5 Foods to Avoid as a Soccer Athlete

5 Foods to Avoid as a Soccer Athlete

As an athlete you work hard to play hard.  You’ve got hours of practice every week which means you need to fuel your body the right way to keep up your performance.  It’s easy to stray from your athlete diet and indulge in those cheesy, greasy, deliciously unhealthy foods when you’re hungry after a long work out.

Bacon: Damn it.  I love bacon.  Too bad it’s loaded with saturated fat with no nutritional value. The average American will eat about 18 pounds of bacon a year.  Sixty-eight percent of bacon’s calories are fat and an ounce of it has 30 milligrams of cholesterol.   It’s salty fat that we crave 24/7. In one strip of bacon, there are 190 milligrams of sodium.  These high levels are linked to heart disease, high blood pressure, and stroke.   I know I’m just as disappointed as you, but there are some alternatives:  Canadian bacon, turkey bacon and even lean sausage is a good replacement for your regular pork bacon.

Hydrogenated Oils and Trans Fats:  Be aware of what you’re eating by reading the label on your chips.  You should avoid this ingredient at all costs! Hydrogenated oils are vegetable oils with an added hydrogen molecule; this creates problems for athlete bodies such as increased belly fat and triggers an inflammatory response that inhibits muscle recovery.   The FDA is also on its way to banning trans-fat as a whole.  In the meantime, look for foods with monounsaturated fats such as olive oil.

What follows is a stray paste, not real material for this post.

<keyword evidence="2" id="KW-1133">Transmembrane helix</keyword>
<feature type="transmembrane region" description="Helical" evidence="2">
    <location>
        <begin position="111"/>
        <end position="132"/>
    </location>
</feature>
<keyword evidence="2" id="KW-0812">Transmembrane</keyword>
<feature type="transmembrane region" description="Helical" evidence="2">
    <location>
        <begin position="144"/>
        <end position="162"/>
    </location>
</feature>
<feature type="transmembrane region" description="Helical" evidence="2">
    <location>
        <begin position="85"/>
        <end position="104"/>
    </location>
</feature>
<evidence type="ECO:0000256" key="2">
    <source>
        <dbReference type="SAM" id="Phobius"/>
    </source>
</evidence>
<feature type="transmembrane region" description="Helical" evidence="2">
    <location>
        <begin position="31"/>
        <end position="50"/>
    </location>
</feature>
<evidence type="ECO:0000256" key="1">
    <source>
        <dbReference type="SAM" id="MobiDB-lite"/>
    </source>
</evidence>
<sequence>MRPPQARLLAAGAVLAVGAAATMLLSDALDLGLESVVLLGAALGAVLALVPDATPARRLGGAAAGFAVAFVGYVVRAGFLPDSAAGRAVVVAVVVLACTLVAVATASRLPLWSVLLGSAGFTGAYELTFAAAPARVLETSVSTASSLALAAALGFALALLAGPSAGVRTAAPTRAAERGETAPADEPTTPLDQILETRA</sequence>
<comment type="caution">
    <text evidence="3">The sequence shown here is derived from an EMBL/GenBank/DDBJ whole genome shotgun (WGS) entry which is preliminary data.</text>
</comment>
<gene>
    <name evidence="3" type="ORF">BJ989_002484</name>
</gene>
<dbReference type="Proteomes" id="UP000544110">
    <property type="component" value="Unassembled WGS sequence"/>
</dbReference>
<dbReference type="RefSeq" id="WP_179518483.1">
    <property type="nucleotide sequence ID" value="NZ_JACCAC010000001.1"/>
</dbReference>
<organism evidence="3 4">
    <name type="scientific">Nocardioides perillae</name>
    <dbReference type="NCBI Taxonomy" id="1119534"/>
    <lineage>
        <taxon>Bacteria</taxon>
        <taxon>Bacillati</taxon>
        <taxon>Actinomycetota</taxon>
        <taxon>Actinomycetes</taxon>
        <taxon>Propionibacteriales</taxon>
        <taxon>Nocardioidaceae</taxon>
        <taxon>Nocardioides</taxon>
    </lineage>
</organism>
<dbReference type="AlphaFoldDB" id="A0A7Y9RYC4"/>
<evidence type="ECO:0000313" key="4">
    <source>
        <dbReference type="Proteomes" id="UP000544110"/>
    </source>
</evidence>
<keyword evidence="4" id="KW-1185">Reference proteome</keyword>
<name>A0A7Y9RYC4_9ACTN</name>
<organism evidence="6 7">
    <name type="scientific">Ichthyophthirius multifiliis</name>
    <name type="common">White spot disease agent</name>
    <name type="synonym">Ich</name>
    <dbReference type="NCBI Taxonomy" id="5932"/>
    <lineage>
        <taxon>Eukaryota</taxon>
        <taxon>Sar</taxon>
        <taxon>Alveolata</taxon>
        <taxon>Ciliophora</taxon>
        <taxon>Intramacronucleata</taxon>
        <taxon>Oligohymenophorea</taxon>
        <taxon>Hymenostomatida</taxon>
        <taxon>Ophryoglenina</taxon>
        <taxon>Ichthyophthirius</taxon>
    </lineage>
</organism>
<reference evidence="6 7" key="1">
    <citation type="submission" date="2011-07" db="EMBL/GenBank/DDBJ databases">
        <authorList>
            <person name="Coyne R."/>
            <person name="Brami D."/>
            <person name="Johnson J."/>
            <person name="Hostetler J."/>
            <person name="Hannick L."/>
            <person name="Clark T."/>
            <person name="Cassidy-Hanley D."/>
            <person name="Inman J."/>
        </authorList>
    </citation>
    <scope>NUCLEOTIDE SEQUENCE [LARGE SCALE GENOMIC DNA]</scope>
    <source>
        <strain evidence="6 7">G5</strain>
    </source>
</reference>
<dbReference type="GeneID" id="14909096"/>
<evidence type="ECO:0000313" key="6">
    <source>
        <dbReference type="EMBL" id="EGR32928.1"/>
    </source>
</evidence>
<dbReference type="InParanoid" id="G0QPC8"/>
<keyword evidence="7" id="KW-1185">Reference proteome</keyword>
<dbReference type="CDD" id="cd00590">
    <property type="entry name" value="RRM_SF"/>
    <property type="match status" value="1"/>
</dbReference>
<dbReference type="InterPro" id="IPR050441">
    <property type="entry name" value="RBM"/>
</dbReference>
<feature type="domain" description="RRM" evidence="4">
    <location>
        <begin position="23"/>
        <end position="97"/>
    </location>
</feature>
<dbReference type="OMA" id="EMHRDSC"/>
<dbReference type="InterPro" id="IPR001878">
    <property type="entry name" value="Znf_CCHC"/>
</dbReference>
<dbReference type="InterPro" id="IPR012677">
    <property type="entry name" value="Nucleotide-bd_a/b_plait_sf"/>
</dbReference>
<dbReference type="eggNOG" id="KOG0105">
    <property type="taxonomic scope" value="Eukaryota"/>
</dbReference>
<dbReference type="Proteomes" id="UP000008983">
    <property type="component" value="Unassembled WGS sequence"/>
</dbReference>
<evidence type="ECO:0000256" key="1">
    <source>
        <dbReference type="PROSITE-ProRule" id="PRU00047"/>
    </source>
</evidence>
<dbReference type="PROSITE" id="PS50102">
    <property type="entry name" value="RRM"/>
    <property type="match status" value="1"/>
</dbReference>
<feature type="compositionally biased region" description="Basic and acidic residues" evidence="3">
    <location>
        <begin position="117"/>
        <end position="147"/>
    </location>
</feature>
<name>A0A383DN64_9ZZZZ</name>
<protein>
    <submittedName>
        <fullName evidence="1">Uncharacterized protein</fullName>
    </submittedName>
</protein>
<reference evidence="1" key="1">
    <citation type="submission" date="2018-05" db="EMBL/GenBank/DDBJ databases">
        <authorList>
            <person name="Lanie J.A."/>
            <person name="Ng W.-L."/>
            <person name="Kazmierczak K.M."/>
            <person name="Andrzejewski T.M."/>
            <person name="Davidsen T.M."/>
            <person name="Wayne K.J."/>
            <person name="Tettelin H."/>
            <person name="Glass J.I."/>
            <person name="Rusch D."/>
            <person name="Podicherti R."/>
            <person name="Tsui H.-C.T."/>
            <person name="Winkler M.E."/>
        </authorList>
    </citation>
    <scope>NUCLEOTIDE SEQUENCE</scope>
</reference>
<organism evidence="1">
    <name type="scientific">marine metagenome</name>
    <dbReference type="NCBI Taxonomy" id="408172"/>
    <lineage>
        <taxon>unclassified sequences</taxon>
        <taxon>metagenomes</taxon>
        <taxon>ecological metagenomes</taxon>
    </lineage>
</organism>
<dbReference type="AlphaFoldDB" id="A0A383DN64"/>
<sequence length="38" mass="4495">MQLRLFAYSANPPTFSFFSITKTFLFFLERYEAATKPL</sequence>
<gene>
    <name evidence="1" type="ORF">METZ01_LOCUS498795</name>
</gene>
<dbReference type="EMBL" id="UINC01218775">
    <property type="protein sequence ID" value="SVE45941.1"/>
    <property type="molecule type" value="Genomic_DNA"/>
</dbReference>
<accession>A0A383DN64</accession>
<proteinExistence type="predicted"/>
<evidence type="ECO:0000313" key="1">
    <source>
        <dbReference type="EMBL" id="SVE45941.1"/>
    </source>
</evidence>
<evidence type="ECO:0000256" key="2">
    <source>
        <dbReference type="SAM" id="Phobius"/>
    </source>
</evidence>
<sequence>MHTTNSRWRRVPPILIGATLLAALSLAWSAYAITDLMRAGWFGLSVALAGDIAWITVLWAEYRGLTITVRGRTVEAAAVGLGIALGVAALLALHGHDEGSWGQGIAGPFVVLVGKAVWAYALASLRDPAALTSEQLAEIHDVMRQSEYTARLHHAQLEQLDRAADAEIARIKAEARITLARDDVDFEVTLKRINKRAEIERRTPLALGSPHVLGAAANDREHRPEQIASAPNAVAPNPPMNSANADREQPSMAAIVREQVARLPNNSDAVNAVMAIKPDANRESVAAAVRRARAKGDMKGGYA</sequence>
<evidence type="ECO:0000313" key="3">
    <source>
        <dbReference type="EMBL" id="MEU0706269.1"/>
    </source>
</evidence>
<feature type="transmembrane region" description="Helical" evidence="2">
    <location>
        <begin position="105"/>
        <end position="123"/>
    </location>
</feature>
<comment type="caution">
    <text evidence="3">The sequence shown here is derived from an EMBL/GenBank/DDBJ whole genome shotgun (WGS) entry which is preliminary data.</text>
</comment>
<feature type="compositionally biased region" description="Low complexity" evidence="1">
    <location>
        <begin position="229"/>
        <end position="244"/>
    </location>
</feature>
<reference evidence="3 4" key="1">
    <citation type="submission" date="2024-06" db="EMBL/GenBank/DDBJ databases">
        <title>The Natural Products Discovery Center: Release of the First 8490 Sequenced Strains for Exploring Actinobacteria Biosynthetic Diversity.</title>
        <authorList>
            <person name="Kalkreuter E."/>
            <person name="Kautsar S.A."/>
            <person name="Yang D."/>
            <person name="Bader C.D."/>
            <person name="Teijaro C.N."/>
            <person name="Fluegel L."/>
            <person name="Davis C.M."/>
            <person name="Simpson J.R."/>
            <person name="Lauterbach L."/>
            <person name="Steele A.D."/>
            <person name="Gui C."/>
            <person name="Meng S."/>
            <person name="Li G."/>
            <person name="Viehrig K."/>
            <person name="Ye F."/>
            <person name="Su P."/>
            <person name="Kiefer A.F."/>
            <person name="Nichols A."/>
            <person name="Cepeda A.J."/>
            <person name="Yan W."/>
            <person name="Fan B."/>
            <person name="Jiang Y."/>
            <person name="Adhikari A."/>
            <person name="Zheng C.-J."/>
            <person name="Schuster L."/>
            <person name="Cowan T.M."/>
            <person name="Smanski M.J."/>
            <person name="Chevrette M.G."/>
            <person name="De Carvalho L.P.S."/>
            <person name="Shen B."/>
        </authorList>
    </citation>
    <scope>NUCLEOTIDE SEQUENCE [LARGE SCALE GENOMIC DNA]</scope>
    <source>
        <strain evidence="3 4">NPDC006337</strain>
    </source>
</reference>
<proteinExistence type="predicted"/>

Energy Drinks: Despite their marketing efforts telling you that an energy dink will put you ahead of the rest, they are terrible for you.  Energy drinks are loaded with sugar and jittery-caffeine chemicals.  One energy drink has about a whopping 240 milligrams of caffeine per can while coffee has about 95 milligrams.  This caffeine gives you short term energy and a hard crash, these caffeine amounts can affect your health, body composition and performance.

Alcohol: Another disappointment, but also a no-brainer, especially if you are under 21 and/or are serious about your training!  Alcohol has no nutritional value and is high in calories.  It’s bad for your liver, a vital organ.  Also a hangover is never good before a work out or game, it actually affects you for the next three days.  Your cells are dehydrated and cause poor performance and increased risk of injury.  Instead drink water! Green tea brewed at home is also a great alternative, the less sugar in it the better.

Fibrous foods:  Fiber is generally good for your health and wellness, but once again in moderation.  Try to avoid fiber foods like beans and bran on game day of near competitions.  Fiber slows down your digestion; too much fiber in your preworkout/pregame can cause bloating, discomfort and nausea.

Keep in mind these are only suggestions to follow; you’re free to eat what you want.  Let’s face it, no body is perfect it’s ok to give in every once in a while.  But remember the 80/20 rule; just don’t do it all the time.  Actually try not to do it ever, but you don’t have to tell us…  Bon appetite!

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